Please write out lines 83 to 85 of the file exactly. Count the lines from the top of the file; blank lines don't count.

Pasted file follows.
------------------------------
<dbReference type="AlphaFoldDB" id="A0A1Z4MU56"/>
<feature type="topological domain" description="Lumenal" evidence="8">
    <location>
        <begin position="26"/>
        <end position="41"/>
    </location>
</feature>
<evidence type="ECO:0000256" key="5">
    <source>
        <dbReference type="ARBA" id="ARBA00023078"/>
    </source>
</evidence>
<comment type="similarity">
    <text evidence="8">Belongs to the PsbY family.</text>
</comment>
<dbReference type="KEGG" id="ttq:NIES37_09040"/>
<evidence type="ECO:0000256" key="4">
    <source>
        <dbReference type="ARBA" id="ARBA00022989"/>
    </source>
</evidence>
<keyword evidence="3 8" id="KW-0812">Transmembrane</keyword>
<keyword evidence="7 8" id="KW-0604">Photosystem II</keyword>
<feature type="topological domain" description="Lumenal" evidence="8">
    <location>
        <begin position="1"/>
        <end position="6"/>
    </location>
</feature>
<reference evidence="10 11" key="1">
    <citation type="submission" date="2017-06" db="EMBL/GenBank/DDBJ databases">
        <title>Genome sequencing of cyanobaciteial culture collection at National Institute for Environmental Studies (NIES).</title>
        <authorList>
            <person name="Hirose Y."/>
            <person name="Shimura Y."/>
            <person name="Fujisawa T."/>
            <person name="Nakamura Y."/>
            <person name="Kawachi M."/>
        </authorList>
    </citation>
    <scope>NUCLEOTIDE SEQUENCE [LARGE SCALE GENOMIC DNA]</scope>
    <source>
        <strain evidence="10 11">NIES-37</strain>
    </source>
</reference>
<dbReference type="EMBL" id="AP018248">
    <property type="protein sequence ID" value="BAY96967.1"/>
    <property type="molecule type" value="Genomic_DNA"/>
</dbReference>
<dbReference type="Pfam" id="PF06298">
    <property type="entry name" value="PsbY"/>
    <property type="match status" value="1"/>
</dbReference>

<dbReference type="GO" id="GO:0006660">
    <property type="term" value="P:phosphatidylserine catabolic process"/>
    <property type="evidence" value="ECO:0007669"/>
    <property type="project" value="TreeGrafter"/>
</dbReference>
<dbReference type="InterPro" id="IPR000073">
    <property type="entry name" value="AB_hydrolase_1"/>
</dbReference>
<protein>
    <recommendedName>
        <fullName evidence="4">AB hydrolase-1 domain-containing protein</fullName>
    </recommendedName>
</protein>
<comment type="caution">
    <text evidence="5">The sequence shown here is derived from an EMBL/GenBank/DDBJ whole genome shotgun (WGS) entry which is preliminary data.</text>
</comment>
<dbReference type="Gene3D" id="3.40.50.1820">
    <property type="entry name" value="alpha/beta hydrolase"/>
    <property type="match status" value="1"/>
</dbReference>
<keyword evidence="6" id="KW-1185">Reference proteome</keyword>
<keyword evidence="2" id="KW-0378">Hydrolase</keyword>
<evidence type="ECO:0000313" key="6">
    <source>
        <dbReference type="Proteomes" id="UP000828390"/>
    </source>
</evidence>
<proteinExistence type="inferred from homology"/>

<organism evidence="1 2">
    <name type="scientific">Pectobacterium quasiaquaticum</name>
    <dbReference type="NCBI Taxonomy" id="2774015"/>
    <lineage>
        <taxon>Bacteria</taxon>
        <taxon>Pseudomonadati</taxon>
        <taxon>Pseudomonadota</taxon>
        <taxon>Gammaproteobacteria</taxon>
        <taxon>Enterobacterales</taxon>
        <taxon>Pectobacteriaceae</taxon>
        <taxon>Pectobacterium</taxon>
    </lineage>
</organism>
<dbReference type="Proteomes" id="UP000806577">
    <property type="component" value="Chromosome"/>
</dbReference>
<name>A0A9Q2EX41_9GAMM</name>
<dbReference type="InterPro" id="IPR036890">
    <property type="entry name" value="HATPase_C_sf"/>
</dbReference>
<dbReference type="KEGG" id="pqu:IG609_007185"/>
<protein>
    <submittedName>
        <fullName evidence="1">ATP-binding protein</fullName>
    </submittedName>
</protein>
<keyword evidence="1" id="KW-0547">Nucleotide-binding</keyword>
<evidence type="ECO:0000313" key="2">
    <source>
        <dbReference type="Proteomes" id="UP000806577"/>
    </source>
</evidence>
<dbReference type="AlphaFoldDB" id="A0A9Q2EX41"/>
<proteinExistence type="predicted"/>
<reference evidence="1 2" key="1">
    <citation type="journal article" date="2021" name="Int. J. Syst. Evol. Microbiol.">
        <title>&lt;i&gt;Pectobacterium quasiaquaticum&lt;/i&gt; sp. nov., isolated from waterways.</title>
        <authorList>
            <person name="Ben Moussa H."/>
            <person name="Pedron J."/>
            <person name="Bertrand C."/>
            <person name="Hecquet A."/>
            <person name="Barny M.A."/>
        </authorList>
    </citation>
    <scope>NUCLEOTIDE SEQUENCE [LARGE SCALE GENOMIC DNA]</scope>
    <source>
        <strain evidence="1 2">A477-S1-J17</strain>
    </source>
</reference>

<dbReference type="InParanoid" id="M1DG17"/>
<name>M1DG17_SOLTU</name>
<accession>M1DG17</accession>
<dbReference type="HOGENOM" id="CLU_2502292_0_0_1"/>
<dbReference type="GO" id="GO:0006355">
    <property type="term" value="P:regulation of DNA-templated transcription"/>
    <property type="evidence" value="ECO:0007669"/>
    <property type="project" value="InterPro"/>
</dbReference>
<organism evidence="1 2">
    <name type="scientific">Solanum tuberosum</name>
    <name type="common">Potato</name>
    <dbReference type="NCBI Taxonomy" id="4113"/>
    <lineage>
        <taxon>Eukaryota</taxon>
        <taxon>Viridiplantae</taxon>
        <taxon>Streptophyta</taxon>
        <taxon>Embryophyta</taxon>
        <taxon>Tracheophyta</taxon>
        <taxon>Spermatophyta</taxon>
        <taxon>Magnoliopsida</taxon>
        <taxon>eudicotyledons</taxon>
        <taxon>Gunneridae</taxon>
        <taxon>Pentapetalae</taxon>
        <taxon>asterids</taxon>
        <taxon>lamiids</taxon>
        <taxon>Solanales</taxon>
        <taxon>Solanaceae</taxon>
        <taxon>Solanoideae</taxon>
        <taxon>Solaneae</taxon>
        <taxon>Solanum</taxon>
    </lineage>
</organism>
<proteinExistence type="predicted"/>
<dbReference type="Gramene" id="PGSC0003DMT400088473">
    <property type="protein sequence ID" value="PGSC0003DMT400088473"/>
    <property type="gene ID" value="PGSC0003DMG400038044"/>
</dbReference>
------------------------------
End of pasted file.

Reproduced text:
    <name type="scientific">Pectobacterium quasiaquaticum</name>
    <dbReference type="NCBI Taxonomy" id="2774015"/>
    <lineage>